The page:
A cystogram uses contrast material to create images of the:
- Ureters—tubes that carry urine from the kidneys to the bladder
- Urethra—the tube that carries urine from the bladder to the outside of the body
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Reasons for Procedure
A cystogram helps your doctor gain more information about the urinary system. For example, if you are having urine leakage, your doctor may be able to find the cause.
A cystogram can also be used to diagnose conditions like:
Problems from the test are rare. However, all procedures have some risk. Your doctor will review potential problems, like:
- Urinary tract infection due to the catheter being inserted
- Bleeding due to the catheter being inserted
- Discomfort during urination, which may last several hours
- Allergic reaction to the contrast material
Talk to your doctor about these risks before the procedure.
What to Expect
Prior to Procedure
There are no special steps to take before a cystogram. However, it is important that you tell your doctor if you:
Description of the Procedure
You will be asked to lie on a table. A catheter will be inserted into the urethra and positioned into the bladder. A contrast material will be inserted through the catheter and into the bladder to fill it. When your bladder is full, x-rays will be taken of the ureters, bladder, and urethra. You will be asked to remain still while the images are taken. You may also need to move into different positions.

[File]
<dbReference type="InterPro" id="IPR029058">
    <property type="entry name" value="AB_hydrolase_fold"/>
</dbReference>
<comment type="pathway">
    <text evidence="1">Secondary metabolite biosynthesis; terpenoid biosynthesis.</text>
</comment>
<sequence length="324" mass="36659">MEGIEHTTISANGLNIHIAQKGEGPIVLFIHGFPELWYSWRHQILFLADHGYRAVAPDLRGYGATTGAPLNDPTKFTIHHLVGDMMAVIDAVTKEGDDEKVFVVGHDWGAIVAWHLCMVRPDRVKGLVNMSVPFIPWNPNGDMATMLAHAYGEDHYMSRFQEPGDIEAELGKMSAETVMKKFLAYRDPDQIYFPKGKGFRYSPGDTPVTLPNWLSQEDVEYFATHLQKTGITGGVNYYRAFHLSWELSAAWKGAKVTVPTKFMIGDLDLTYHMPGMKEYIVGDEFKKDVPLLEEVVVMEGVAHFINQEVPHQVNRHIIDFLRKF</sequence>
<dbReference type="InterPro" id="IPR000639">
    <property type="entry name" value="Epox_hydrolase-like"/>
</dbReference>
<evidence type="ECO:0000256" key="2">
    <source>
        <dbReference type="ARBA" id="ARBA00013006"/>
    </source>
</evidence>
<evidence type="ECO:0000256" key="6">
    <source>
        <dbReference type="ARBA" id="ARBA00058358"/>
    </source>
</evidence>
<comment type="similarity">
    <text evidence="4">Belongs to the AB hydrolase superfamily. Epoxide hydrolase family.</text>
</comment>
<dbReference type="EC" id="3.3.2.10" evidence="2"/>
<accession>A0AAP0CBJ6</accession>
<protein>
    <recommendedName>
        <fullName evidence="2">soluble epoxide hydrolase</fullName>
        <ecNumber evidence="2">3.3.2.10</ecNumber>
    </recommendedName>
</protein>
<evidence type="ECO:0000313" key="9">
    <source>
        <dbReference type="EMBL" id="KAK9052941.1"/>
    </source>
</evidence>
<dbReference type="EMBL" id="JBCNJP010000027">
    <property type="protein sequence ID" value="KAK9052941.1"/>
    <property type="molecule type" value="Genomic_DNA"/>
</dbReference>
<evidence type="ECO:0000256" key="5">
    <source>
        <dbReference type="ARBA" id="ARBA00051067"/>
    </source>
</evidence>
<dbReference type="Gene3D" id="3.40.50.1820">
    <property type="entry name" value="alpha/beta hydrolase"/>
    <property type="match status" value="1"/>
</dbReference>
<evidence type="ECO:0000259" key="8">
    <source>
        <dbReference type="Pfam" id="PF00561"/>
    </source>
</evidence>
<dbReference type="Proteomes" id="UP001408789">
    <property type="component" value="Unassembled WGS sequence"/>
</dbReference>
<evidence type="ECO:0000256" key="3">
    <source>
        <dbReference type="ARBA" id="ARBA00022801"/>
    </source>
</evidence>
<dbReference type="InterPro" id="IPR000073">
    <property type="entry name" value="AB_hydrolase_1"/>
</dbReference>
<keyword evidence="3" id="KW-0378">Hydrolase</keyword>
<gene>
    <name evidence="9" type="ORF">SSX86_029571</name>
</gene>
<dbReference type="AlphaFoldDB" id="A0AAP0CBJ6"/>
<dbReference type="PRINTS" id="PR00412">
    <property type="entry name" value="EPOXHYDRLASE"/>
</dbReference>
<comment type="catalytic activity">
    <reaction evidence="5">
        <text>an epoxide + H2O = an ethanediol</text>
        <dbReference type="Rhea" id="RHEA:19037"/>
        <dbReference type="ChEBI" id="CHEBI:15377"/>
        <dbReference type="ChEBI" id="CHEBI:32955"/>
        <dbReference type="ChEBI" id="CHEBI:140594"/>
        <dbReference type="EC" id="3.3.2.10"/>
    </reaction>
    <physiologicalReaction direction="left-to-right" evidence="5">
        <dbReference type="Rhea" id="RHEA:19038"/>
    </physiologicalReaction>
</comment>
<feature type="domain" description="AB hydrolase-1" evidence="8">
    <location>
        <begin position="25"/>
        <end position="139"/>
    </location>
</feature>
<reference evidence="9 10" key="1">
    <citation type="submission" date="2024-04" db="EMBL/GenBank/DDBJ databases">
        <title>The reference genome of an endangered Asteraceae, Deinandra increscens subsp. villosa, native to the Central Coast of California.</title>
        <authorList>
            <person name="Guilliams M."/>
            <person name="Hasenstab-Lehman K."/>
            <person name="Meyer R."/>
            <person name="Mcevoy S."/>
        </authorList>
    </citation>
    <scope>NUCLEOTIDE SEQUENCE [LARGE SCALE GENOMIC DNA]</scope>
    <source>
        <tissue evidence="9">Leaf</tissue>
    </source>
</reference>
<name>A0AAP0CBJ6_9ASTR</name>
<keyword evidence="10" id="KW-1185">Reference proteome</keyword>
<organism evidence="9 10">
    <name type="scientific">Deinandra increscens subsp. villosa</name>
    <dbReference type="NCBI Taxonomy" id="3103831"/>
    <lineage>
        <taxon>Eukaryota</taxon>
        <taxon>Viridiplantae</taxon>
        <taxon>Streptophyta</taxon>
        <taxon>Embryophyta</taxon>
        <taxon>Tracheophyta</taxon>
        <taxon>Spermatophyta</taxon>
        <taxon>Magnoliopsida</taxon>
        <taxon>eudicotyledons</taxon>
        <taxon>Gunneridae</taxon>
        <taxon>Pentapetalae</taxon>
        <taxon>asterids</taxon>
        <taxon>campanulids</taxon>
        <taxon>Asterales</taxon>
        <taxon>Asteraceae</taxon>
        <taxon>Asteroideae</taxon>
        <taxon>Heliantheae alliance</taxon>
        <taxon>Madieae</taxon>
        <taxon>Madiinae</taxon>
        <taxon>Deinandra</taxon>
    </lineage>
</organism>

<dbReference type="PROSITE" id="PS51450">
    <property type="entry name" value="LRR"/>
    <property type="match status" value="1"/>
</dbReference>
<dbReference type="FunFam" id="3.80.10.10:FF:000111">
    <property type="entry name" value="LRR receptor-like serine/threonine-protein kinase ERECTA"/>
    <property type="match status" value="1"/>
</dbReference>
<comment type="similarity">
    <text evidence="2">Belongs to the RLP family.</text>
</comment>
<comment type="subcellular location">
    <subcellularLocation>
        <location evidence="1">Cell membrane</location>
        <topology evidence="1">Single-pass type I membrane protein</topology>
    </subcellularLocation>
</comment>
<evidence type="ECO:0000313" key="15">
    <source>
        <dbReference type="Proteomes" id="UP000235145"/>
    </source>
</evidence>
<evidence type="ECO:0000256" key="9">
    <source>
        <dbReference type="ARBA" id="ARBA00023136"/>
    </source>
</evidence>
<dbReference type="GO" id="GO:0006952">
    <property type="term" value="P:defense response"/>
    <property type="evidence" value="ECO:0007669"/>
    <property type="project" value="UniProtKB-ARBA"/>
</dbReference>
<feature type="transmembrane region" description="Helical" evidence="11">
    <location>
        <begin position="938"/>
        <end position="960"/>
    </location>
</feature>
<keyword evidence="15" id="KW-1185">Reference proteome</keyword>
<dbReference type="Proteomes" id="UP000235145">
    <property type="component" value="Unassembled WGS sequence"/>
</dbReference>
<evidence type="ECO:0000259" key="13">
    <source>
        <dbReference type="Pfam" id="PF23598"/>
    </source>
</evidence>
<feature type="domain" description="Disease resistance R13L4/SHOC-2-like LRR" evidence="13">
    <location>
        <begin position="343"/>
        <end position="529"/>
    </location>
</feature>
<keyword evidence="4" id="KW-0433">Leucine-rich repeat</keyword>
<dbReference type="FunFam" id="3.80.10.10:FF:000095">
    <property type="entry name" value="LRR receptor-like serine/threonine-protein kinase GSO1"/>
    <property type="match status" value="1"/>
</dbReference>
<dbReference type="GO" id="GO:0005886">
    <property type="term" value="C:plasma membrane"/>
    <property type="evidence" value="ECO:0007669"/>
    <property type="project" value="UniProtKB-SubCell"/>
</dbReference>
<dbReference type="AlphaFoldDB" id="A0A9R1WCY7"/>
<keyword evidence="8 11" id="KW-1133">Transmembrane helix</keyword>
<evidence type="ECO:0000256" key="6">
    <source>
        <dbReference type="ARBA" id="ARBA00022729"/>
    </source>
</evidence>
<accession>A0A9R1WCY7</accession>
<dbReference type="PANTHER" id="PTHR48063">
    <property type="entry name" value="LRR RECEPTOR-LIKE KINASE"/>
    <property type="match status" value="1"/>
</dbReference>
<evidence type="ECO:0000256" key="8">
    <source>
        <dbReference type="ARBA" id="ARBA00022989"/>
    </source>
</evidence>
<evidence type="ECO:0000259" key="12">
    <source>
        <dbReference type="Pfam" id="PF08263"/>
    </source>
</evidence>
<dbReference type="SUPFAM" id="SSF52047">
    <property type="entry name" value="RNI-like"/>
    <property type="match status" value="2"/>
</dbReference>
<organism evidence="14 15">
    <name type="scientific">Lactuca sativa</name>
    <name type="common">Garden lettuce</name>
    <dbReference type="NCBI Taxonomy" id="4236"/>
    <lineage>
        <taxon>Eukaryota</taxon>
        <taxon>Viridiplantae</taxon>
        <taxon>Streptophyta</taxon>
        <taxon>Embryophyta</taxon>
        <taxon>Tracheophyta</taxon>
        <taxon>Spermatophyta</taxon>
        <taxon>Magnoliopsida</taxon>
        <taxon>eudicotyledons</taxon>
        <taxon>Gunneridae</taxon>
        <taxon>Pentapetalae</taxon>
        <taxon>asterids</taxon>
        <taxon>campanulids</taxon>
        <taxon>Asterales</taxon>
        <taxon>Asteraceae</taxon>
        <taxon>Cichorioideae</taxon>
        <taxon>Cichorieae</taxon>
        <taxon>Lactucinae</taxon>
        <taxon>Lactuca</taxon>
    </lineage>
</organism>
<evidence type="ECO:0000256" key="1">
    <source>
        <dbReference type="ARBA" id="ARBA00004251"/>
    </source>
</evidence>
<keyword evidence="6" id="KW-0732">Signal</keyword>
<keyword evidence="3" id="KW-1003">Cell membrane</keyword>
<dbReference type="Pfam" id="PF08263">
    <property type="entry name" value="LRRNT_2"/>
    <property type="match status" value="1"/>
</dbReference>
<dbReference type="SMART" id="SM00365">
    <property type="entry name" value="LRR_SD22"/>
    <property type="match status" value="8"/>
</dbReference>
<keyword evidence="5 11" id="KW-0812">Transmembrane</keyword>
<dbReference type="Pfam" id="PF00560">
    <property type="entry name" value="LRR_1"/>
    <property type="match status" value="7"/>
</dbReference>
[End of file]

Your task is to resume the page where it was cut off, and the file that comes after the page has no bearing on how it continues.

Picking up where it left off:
If your doctor needs to see how your urethra is functioning, you may be asked to urinate into a bedpan while x-rays are taken. Additional images may be needed after you have emptied your bladder.
The catheter will be removed during the procedure.
How Long Will It Take?
About 1 hour
Will It Hurt?
You may have some discomfort when:
- The catheter is placed into the urethra
- The contrast material goes into the bladder
At the Care Center
You will be able to go home after the test.
Your doctor should have the results in a few days. Be sure to follow-up with your doctor.
Call Your Doctor
Call your doctor if any of these occur:
- Blood in the urine that lasts longer than expected
- Discomfort during urination that lasts longer than expected
- Inability to urinate
If you think you have an emergency, call for emergency medical services right away.
National Institute of Diabetes and Digestive and Kidney Diseases
Urology Care Foundation
Canadian Urological Association
Cystogram. Children’s Hospital of Chicago website. Available at: https://www.luriechildrens.org/en-us/care-services/specialties-services/medical-imaging-radiology/diagnosis-services/nuclear-medicine/Pages/cystogram.aspx. Accessed March 7, 2018.
Cystogram. University of Washington Medicine website. Available at: http://www.uwmedicine.org/health-library/pages/cystogram.aspx. Accessed March 7, 2018.
The urinary tract and how it works. National Institute of Diabetes and Digestive and Kidney Diseases website. Available at: https://www.niddk.nih.gov/health-information/urologic-diseases/urinary-tract-how-it-works. Updated January 2014. Accessed March 7, 2018.
Last reviewed March 2018 by EBSCO Medical Review Board Adrienne Carmack, MD Last Updated: 4/29/2014